SMPDB (The Small Molecule Pathway Database) is an interactive, visual database containing more than 618 small molecule pathways found in humans. More than 70% of these pathways (>433) are not found in any other pathway database. SMPDB is designed specifically to support pathway elucidation and pathway discovery in metabolomics, transcriptomics, proteomics and systems biology. It is able to do so, in part, by providing exquisitely detailed, fully searchable, hyperlinked diagrams of human metabolic pathways, metabolic disease pathways, metabolite signaling pathways and drug-action pathways. All SMPDB pathways include information on the relevant organs, subcellular compartments, protein cofactors, protein locations, metabolite locations, chemical structures and protein quaternary structures. Each small molecule is hyperlinked to detailed descriptions contained in the HMDB or DrugBank and each protein or enzyme complex is hyperlinked to UniProt. All SMPDB pathways are accompanied with detailed descriptions and references, providing an overview of the pathway, condition or processes depicted in each diagram. The database is easily browsed and supports full text, sequence and chemical structure searching. Users may query SMPDB with lists of metabolite names, drug names, genes/protein names, SwissProt IDs, GenBank IDs, Affymetrix IDs or Agilent microarray IDs. These queries will produce lists of matching pathways and highlight the matching molecules on each of the pathway diagrams. Gene, metabolite and protein concentration data can also be visualized through SMPDB's mapping interface. All of SMPDB's images, image maps, descriptions and tables are downloadable.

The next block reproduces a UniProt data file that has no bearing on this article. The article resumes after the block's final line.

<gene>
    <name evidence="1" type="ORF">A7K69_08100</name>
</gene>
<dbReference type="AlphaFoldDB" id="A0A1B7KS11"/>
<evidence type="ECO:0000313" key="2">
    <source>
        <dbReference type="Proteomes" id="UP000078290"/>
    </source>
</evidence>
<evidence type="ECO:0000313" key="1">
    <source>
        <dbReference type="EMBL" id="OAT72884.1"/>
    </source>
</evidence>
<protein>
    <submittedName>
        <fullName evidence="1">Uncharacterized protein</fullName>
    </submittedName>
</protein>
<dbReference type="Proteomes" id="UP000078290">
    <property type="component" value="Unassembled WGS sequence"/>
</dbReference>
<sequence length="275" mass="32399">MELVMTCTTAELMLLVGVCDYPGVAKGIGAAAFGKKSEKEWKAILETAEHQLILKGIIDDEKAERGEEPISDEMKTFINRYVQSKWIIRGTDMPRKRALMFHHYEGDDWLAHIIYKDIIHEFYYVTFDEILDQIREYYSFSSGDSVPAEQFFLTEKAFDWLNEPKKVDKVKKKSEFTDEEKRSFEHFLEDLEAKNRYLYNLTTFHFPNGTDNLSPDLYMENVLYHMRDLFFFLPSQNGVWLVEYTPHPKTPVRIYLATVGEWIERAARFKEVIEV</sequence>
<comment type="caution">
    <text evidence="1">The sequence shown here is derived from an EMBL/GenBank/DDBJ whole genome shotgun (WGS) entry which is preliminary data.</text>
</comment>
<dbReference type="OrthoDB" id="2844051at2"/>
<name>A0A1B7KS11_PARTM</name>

SMPDB is supported by David Wishart, Departments of Computing Science & Biological Sciences, University of Alberta. Use and re-distribution of the data, in whole or in part, for commercial purposes requires explicit permission of the authors and explicit acknowledgment of the source material (SMPDB) and the original publication (see below). We ask that users who download significant portions of the database cite the SMPDB paper in any resulting publications.